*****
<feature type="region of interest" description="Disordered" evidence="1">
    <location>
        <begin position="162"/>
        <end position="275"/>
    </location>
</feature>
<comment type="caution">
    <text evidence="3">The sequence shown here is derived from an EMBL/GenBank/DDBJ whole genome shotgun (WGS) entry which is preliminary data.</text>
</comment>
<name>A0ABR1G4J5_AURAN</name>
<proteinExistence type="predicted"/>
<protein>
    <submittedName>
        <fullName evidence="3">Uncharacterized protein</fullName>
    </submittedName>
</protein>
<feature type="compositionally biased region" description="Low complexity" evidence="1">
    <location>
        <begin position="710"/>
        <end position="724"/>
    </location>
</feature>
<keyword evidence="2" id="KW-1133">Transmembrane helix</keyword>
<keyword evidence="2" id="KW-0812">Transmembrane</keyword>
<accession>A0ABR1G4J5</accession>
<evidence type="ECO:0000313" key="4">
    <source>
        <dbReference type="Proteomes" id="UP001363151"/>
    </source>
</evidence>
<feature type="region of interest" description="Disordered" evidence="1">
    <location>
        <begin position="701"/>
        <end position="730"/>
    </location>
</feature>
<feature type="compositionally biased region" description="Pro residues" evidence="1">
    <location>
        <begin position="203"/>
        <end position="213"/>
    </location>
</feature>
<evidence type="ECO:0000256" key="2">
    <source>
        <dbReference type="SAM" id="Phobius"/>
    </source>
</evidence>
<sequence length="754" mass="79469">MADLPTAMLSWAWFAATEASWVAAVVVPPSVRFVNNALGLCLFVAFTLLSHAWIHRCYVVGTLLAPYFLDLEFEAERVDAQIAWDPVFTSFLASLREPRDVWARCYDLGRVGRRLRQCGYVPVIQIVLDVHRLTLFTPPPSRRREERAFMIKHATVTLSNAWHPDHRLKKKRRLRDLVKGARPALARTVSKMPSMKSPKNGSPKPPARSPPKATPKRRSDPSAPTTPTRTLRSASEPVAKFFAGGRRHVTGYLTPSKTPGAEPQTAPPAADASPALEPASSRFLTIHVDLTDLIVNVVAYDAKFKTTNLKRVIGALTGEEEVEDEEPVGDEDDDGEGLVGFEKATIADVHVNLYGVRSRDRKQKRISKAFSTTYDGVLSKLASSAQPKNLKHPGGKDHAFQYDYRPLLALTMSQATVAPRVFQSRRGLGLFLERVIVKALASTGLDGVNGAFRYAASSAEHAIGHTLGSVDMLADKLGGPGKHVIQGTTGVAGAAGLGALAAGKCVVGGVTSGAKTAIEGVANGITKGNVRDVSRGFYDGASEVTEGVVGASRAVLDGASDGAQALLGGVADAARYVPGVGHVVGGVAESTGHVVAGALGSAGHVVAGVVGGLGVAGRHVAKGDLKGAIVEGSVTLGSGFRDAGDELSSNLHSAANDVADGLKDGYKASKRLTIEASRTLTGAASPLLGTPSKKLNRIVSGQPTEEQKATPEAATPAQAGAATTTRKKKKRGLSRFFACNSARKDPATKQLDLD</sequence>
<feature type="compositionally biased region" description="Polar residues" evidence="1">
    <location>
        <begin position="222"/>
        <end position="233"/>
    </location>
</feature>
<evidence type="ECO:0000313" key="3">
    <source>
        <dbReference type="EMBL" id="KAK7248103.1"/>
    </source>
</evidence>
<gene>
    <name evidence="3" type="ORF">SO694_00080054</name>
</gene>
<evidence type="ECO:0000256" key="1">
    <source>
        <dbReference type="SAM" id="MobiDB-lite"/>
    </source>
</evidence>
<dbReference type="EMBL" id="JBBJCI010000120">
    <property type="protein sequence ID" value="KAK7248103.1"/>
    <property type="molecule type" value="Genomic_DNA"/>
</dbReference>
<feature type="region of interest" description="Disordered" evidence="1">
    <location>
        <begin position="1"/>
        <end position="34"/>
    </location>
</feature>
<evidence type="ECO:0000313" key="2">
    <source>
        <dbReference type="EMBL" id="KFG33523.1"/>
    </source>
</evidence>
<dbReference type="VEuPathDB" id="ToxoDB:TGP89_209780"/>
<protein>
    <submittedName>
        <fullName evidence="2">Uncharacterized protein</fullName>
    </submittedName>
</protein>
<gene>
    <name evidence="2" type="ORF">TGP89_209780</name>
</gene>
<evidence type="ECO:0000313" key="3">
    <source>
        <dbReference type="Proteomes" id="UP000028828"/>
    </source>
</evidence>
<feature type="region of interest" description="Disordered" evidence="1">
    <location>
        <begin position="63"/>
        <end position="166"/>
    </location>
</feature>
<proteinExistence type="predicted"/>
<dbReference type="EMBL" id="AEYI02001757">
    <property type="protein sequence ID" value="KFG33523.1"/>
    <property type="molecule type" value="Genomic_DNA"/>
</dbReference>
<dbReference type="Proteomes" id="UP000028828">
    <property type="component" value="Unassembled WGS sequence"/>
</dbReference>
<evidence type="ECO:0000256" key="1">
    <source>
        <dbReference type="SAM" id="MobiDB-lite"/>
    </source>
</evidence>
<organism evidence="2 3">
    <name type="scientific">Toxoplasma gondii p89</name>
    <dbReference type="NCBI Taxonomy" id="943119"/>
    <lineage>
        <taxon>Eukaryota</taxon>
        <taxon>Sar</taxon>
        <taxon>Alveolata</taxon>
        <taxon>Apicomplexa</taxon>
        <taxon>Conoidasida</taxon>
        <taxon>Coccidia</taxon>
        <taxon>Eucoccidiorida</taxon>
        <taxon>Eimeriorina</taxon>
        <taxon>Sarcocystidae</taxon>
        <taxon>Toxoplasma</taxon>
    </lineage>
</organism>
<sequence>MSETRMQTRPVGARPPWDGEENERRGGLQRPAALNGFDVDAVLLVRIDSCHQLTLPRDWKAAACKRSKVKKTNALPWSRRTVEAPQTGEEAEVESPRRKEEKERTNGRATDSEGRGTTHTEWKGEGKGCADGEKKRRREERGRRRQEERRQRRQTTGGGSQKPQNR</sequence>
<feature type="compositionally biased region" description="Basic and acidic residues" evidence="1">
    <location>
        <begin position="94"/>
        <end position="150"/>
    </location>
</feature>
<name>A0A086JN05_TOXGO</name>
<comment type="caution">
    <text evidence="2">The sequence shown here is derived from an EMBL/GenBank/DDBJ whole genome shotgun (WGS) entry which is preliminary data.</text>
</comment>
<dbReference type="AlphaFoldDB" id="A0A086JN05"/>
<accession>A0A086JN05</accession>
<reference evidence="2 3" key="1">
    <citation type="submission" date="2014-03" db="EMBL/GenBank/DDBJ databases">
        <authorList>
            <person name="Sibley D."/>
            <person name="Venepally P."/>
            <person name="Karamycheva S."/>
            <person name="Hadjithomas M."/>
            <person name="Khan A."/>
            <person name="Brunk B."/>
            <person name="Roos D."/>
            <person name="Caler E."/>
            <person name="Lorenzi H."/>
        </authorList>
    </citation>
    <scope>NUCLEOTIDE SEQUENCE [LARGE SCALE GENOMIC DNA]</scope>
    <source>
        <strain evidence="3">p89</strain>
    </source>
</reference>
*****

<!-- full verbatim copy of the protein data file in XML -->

<feature type="region of interest" description="Disordered" evidence="1">
    <location>
        <begin position="162"/>
        <end position="275"/>
    </location>
</feature>
<comment type="caution">
    <text evidence="3">The sequence shown here is derived from an EMBL/GenBank/DDBJ whole genome shotgun (WGS) entry which is preliminary data.</text>
</comment>
<name>A0ABR1G4J5_AURAN</name>
<proteinExistence type="predicted"/>
<protein>
    <submittedName>
        <fullName evidence="3">Uncharacterized protein</fullName>
    </submittedName>
</protein>
<feature type="compositionally biased region" description="Low complexity" evidence="1">
    <location>
        <begin position="710"/>
        <end position="724"/>
    </location>
</feature>
<keyword evidence="2" id="KW-1133">Transmembrane helix</keyword>
<keyword evidence="2" id="KW-0812">Transmembrane</keyword>
<accession>A0ABR1G4J5</accession>
<evidence type="ECO:0000313" key="4">
    <source>
        <dbReference type="Proteomes" id="UP001363151"/>
    </source>
</evidence>
<feature type="region of interest" description="Disordered" evidence="1">
    <location>
        <begin position="701"/>
        <end position="730"/>
    </location>
</feature>
<feature type="compositionally biased region" description="Pro residues" evidence="1">
    <location>
        <begin position="203"/>
        <end position="213"/>
    </location>
</feature>
<evidence type="ECO:0000256" key="2">
    <source>
        <dbReference type="SAM" id="Phobius"/>
    </source>
</evidence>
<sequence length="754" mass="79469">MADLPTAMLSWAWFAATEASWVAAVVVPPSVRFVNNALGLCLFVAFTLLSHAWIHRCYVVGTLLAPYFLDLEFEAERVDAQIAWDPVFTSFLASLREPRDVWARCYDLGRVGRRLRQCGYVPVIQIVLDVHRLTLFTPPPSRRREERAFMIKHATVTLSNAWHPDHRLKKKRRLRDLVKGARPALARTVSKMPSMKSPKNGSPKPPARSPPKATPKRRSDPSAPTTPTRTLRSASEPVAKFFAGGRRHVTGYLTPSKTPGAEPQTAPPAADASPALEPASSRFLTIHVDLTDLIVNVVAYDAKFKTTNLKRVIGALTGEEEVEDEEPVGDEDDDGEGLVGFEKATIADVHVNLYGVRSRDRKQKRISKAFSTTYDGVLSKLASSAQPKNLKHPGGKDHAFQYDYRPLLALTMSQATVAPRVFQSRRGLGLFLERVIVKALASTGLDGVNGAFRYAASSAEHAIGHTLGSVDMLADKLGGPGKHVIQGTTGVAGAAGLGALAAGKCVVGGVTSGAKTAIEGVANGITKGNVRDVSRGFYDGASEVTEGVVGASRAVLDGASDGAQALLGGVADAARYVPGVGHVVGGVAESTGHVVAGALGSAGHVVAGVVGGLGVAGRHVAKGDLKGAIVEGSVTLGSGFRDAGDELSSNLHSAANDVADGLKDGYKASKRLTIEASRTLTGAASPLLGTPSKKLNRIVSGQPTEEQKATPEAATPAQAGAATTTRKKKKRGLSRFFACNSARKDPATKQLDLD</sequence>
<feature type="compositionally biased region" description="Polar residues" evidence="1">
    <location>
        <begin position="222"/>
        <end position="233"/>
    </location>
</feature>
<evidence type="ECO:0000313" key="3">
    <source>
        <dbReference type="EMBL" id="KAK7248103.1"/>
    </source>
</evidence>
<gene>
    <name evidence="3" type="ORF">SO694_00080054</name>
</gene>
<evidence type="ECO:0000256" key="1">
    <source>
        <dbReference type="SAM" id="MobiDB-lite"/>
    </source>
</evidence>
<dbReference type="EMBL" id="JBBJCI010000120">
    <property type="protein sequence ID" value="KAK7248103.1"/>
    <property type="molecule type" value="Genomic_DNA"/>
</dbReference>
<feature type="region of interest" description="Disordered" evidence="1">
    <location>
        <begin position="1"/>
        <end position="34"/>
    </location>
</feature>
<evidence type="ECO:0000313" key="2">
    <source>
        <dbReference type="EMBL" id="KFG33523.1"/>
    </source>
</evidence>
<dbReference type="VEuPathDB" id="ToxoDB:TGP89_209780"/>
<protein>
    <submittedName>
        <fullName evidence="2">Uncharacterized protein</fullName>
    </submittedName>
</protein>
<gene>
    <name evidence="2" type="ORF">TGP89_209780</name>
</gene>
<evidence type="ECO:0000313" key="3">
    <source>
        <dbReference type="Proteomes" id="UP000028828"/>
    </source>
</evidence>
<feature type="region of interest" description="Disordered" evidence="1">
    <location>
        <begin position="63"/>
        <end position="166"/>
    </location>
</feature>
<proteinExistence type="predicted"/>
<dbReference type="EMBL" id="AEYI02001757">
    <property type="protein sequence ID" value="KFG33523.1"/>
    <property type="molecule type" value="Genomic_DNA"/>
</dbReference>
<dbReference type="Proteomes" id="UP000028828">
    <property type="component" value="Unassembled WGS sequence"/>
</dbReference>
<evidence type="ECO:0000256" key="1">
    <source>
        <dbReference type="SAM" id="MobiDB-lite"/>
    </source>
</evidence>
<organism evidence="2 3">
    <name type="scientific">Toxoplasma gondii p89</name>
    <dbReference type="NCBI Taxonomy" id="943119"/>
    <lineage>
        <taxon>Eukaryota</taxon>
        <taxon>Sar</taxon>
        <taxon>Alveolata</taxon>
        <taxon>Apicomplexa</taxon>
        <taxon>Conoidasida</taxon>
        <taxon>Coccidia</taxon>
        <taxon>Eucoccidiorida</taxon>
        <taxon>Eimeriorina</taxon>
        <taxon>Sarcocystidae</taxon>
        <taxon>Toxoplasma</taxon>
    </lineage>
</organism>
<sequence>MSETRMQTRPVGARPPWDGEENERRGGLQRPAALNGFDVDAVLLVRIDSCHQLTLPRDWKAAACKRSKVKKTNALPWSRRTVEAPQTGEEAEVESPRRKEEKERTNGRATDSEGRGTTHTEWKGEGKGCADGEKKRRREERGRRRQEERRQRRQTTGGGSQKPQNR</sequence>
<feature type="compositionally biased region" description="Basic and acidic residues" evidence="1">
    <location>
        <begin position="94"/>
        <end position="150"/>
    </location>
</feature>
<name>A0A086JN05_TOXGO</name>
<comment type="caution">
    <text evidence="2">The sequence shown here is derived from an EMBL/GenBank/DDBJ whole genome shotgun (WGS) entry which is preliminary data.</text>
</comment>
<dbReference type="AlphaFoldDB" id="A0A086JN05"/>
<accession>A0A086JN05</accession>
<reference evidence="2 3" key="1">
    <citation type="submission" date="2014-03" db="EMBL/GenBank/DDBJ databases">
        <authorList>
            <person name="Sibley D."/>
            <person name="Venepally P."/>
            <person name="Karamycheva S."/>
            <person name="Hadjithomas M."/>
            <person name="Khan A."/>
            <person name="Brunk B."/>
            <person name="Roos D."/>
            <person name="Caler E."/>
            <person name="Lorenzi H."/>
        </authorList>
    </citation>
    <scope>NUCLEOTIDE SEQUENCE [LARGE SCALE GENOMIC DNA]</scope>
    <source>
        <strain evidence="3">p89</strain>
    </source>
</reference>